It is Still for the Specific Tasks

Google assistance or other virtual assistants is “like a shortcuts to parts of app” (App Actions Overview | Google Developers, n.d.). I can activate the Google assistance by saying “Hey Google” and ask it to play a movie on my phone. In addition, we can also speak to it to book a restaurant or add a memo. Outside the black box of Google assistance, we can see that user activate the assistance and give it an unstructured command. Then the Google assistance analyzes the words and return order to specific apps to get the right answers or actions.

Fig1. data flow outside the blackbox – Source from App Actions Overview | Google Developers, n.d.

What’s in the black box? First, the questions or commands spoke by users are transformed into text (human representations). This process is called Automatic Speech Recognition (ASR). The user’s sound will be first stored in FLAC or WAV files and transmitted to Google’s server system. In the system, the data will be undergo signal processing and feature extraction by ASR and then encoded into vectors. Then ASR uses the trained acoustic model and language model to obtain scores respectively, combines these two scores to perform a candidate search, and finally gets the language Recognized result. After decoding the result, we finally get a text corresponding to the voice.

Second, since the users’ query might be unstructured, the text should be changed into a structured query and classified to the right model. By the way, unstructured means people have many different ways to ask for a same things. For example, “how’s the weather today” and “what is today’s weather forecast” both ask for the same information, but because of the many reasons, the way to ask questions is different. For this part, the NLP will use language pattern recognizers to map text with vocabulary databases, get the semantic matching and rank all the candidates to find the most likely matching. After that, the Google assistance can match the result to the specific task model like domain models, task flow models or dialog flow models.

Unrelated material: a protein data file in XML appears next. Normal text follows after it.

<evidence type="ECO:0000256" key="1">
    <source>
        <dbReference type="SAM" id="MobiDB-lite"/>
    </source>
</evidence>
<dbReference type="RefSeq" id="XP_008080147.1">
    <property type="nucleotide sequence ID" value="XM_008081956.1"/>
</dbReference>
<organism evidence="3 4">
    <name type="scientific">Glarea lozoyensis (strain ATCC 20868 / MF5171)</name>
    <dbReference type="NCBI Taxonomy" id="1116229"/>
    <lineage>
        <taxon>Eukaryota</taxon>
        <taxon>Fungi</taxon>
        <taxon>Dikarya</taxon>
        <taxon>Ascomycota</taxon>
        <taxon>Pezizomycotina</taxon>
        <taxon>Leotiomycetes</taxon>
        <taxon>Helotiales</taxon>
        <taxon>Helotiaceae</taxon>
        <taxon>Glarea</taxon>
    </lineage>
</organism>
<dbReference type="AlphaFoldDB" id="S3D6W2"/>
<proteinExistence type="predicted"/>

Fig2. NLP procedure –  Source from Gruber et al., 2017

Third, return output depends on the models results. “When a user’s query matches the predefined pattern of a built-in intent, Assistant extracts query parameters into entities and generates an Android deep link URL” (App Actions Overview | Google Developers, n.d.). In other words, based on the users’ commands the Google assistance will return results which people can understand to meet the requirement. If you want to watch adventure movie, it might activate the Netflix app or just give you a list of adventure movies. The difference of output depends on whether the Netflix app use the API with Google assistance. It is worth mentioning that Google duplex can help users book a restaurant or something like that by automatically talking to shop assistants with a phone call. “At the core of Duplex is a recurrent neural network (RNN) designed to cope with these challenges, built using TensorFlow Extended (TFX)” (“Google Duplex,” n.d.).

In short, though the Google assistance or other virtual assistants show like a human in some way, which means you can talk to it, you can ask it to do something only human can do before, it is still designed for specific tasks. It just recognizes and classifies people’s commands and follow different models to finish the tasks.



What is the difference between BERT and Google duplex? BERT is used for the Google search, but it seems that its effect is similar to the duplex in some way.



App Actions overview | Google Developers. (n.d.). Retrieved March 16, 2021, from

Conversational Actions. (n.d.). Google Developers. Retrieved March 15, 2021, from

Google Duplex: An AI System for Accomplishing Real-World Tasks Over the Phone. (n.d.). Google AI Blog. Retrieved March 16, 2021, from

Gruber, T. R., Cheyer, A. J., Kittlaus, D., Guzzoni, D. R., Brigham, C. D., Giuli, R. D., Bastea-Forte, M., & Saddler, H. J. (2017). Intelligent automated assistant (United States Patent No. US9548050B2).

Speech-to-Text basics | Cloud Speech-to-Text Documentation. (n.d.). Retrieved March 16, 2021, from